How did 405 closure impact Metro ridership this weekend?

The answer, according to Metro officials, is that it was a mixed bag — due, in part, to reduced travel in the region. The evidence suggests that people didn’t just stop driving, they stopped going anywhere for good chunks of the weekend.

Metro offered free service on the Orange Line busway, the Red and Purple Line subway and 26 other bus lines. The agency also increased service on a number of bus lines to help people travel between the San Fernando Valley and the Westside.

Metro officials believe ridership was up about 15 to 20 percent on the Orange Line busway, the Red Line subway and the Green Line. On the other hand, bus ridership looks like it was up slightly on some lines and down slightly on others.

One reason that it’s hard to calculate ridership for this weekend is that there was a lot of free service, meaning the agency don’t have fare media data they normally would have to help count passengers on buses and trains.

Metro officials also observed that it appeared more people than usual in the Valley were traveling with luggage, suggesting that they were using Metro Rail to travel to LAX, given that the 405 was closed. The Galaxy-Real Madrid soccer match at the Coliseum on Saturday also looked to draw extra riders on the Red Line and the 754 Vermont bus.

8 replies

  1. “Metro officials also observed that it appeared more people than usual in the Valley were traveling with luggage, suggesting that they were using Metro Rail to travel to LAX, given that the 405 was closed.” <- That is what seems to best explain increased ridership on the Green Line.

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  2. If “extra ridership” can be observed (or anticipated!), then HOW COME MORE SERVICE CANNOT BE PERMENANTLY ADDED WHERE IT IS?? I HAVE TOLD THE MTA ABOUT MORE SERVICE (DUE TO INCREASED RIDERSHIP!) BEING NEEDED ON LINES 266 AND 270 OUT HERE IN THE SGV FOR MONTHS NOW! RESPONSE: NOTHING!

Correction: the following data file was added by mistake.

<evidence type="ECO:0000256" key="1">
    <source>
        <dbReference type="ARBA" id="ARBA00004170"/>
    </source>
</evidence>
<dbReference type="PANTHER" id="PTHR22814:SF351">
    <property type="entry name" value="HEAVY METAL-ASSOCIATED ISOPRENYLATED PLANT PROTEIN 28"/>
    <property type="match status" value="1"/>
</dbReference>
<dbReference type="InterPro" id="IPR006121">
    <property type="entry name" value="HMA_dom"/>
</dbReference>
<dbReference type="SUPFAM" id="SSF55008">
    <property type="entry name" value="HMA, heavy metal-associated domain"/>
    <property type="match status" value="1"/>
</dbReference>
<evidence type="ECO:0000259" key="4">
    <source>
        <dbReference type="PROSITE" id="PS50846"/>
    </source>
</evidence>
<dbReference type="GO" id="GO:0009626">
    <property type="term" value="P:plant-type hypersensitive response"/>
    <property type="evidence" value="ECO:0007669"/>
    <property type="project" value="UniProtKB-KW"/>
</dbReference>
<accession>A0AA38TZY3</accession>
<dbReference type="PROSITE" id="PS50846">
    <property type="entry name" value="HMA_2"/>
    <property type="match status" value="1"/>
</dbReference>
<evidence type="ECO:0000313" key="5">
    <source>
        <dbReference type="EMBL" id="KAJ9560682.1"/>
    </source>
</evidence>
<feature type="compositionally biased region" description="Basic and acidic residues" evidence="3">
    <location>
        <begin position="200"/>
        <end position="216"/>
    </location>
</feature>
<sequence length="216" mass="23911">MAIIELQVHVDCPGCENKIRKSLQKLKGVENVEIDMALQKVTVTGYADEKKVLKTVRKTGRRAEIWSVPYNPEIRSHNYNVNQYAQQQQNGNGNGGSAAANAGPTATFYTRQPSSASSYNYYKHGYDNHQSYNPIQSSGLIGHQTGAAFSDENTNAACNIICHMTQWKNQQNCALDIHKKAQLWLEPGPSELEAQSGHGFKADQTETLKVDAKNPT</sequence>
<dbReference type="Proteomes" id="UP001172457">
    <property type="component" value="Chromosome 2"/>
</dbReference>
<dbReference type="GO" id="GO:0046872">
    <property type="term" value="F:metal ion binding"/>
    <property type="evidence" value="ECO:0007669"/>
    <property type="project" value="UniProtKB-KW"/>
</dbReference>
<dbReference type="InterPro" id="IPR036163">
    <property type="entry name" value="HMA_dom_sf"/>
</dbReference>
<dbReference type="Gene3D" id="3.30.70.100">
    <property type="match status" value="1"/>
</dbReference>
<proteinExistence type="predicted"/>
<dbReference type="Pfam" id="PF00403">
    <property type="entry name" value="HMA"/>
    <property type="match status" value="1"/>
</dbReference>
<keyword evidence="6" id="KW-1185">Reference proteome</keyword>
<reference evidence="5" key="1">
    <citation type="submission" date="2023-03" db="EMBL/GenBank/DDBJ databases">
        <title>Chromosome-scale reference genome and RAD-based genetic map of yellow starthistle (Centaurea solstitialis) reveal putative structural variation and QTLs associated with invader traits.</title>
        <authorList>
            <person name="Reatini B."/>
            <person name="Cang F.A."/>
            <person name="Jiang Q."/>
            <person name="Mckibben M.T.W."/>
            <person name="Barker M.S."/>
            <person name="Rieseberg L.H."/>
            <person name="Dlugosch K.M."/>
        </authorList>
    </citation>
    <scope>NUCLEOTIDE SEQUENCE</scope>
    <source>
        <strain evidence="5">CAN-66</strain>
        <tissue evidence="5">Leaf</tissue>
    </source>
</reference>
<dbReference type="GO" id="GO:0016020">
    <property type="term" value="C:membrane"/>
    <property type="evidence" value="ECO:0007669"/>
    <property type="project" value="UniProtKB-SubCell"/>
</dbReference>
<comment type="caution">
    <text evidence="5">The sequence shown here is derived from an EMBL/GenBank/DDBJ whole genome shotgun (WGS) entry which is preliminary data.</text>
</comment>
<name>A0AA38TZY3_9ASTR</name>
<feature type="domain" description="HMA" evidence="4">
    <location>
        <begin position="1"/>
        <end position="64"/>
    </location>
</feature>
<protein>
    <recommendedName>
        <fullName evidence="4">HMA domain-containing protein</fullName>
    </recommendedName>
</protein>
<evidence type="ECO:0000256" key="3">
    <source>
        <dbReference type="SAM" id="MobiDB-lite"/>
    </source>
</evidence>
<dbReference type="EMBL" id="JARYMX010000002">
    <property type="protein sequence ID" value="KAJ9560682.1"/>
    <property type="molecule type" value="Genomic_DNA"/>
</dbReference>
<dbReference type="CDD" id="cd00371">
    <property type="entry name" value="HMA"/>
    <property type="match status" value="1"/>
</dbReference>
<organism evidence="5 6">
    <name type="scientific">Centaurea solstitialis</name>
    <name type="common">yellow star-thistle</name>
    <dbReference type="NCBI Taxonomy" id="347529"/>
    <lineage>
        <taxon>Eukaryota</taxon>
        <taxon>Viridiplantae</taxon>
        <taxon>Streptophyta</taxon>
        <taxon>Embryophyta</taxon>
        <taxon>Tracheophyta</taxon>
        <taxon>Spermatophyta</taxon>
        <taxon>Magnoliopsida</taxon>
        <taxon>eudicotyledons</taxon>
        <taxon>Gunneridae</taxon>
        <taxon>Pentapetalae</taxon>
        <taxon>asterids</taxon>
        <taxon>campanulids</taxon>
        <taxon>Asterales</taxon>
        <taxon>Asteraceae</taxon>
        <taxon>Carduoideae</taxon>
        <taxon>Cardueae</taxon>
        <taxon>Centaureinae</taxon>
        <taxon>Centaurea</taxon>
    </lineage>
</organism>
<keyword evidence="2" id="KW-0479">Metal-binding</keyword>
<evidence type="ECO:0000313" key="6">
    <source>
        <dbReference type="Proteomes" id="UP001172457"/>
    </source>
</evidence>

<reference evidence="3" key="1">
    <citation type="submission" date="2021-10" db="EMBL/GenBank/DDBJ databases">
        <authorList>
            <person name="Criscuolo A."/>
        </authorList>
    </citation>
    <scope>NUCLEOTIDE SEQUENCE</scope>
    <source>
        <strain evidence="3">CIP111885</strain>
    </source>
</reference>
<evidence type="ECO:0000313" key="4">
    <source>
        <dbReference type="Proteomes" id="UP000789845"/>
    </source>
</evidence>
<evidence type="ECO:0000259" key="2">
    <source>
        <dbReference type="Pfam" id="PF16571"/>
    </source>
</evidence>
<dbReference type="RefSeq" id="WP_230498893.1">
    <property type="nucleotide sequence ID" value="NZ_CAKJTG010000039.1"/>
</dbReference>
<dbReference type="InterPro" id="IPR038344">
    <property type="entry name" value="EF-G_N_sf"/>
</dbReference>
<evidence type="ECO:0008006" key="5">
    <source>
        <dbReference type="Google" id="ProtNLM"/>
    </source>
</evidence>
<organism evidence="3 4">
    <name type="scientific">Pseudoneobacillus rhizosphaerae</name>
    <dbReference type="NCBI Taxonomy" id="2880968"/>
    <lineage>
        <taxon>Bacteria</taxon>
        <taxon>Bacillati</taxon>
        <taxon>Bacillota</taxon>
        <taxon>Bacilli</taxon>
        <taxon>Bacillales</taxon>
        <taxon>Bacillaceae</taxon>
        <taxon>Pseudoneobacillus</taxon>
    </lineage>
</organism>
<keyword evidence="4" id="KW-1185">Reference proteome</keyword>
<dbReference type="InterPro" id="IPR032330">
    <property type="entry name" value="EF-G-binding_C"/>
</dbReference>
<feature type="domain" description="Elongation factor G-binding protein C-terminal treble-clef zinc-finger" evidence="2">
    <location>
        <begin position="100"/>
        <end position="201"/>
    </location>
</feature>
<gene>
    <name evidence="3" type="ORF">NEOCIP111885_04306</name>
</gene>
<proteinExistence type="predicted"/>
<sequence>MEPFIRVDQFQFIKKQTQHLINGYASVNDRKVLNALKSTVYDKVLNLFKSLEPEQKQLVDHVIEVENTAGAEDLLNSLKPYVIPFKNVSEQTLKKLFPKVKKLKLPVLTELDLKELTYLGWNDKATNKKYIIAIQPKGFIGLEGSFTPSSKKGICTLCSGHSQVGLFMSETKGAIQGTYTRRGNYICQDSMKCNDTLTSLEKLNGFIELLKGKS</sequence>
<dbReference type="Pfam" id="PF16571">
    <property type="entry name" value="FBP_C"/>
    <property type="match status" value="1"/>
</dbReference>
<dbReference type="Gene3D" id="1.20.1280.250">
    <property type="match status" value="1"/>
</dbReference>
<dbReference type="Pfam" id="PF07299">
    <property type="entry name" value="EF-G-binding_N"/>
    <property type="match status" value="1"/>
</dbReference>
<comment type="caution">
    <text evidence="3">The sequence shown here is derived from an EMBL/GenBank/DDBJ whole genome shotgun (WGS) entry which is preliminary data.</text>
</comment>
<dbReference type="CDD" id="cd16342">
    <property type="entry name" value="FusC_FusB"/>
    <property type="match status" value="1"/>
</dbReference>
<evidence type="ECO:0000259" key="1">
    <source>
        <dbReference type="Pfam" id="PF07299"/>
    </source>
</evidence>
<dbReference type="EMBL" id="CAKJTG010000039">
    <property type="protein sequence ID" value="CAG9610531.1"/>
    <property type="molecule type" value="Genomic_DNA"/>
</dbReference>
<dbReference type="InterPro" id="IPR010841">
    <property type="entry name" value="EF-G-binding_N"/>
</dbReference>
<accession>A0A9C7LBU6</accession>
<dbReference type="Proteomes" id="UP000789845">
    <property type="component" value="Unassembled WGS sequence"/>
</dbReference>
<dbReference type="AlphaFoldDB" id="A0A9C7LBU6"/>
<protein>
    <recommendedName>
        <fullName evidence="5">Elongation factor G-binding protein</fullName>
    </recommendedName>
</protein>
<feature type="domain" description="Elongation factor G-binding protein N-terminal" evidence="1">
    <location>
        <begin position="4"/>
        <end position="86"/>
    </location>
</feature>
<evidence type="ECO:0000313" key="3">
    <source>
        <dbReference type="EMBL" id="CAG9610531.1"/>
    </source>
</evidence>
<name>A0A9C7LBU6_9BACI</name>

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  3. John makes a good point in saying that metro should use this event as an example of why it needs to increase service on bus lines in general. The only way to really do that is to decrease head ways to 15 minutes or less. Otherwise people who have a choice will likely not ride do to long wait times and/or time between the next bus arrival. Most LA buses seem to be spaced at least 30 minutes apart and often an hour head way wise making them generally perceived as not reliable because they aren’t there when you need them where as the rail lines and orange line bus all have reliable, much more frequent service. This in part is what makes the rail or dedicated lines so much more appealing. But buses are very important in connecting to rail lines so their frequencies should represent that.

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  4. @ Connor

    I agree with you and I believe Metro is in the process of doing just that. I recently compared the new 15 min map to the one prior to the June service changes and I noticed an increase in the number of services provided on the map though I believe more could done. Having services that connect with rail, transitway, or extremely busy bus corridors have frequencies of at least 15 mins would be ideal.

    The Orange Line may need a capacity upgrade to handle the increase passenger traffic if their is to 15 min service on all of its stations.

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  5. The increased frequency enhanced the experience for me – I take the RedLine to Hollywood and downtown whenever I can, but shorter waits like in Europe might make a difference for many.

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  6. Jeff Summers is right, the Sunday Headways can be horrendous. Especially on busses. Gold Line is only 12 minutes. When you mix bus trips with rail on Sundays *cringe* you will have infrequent or new riders asking “where’s my bus/train” and nextrip will show them it will be a while.

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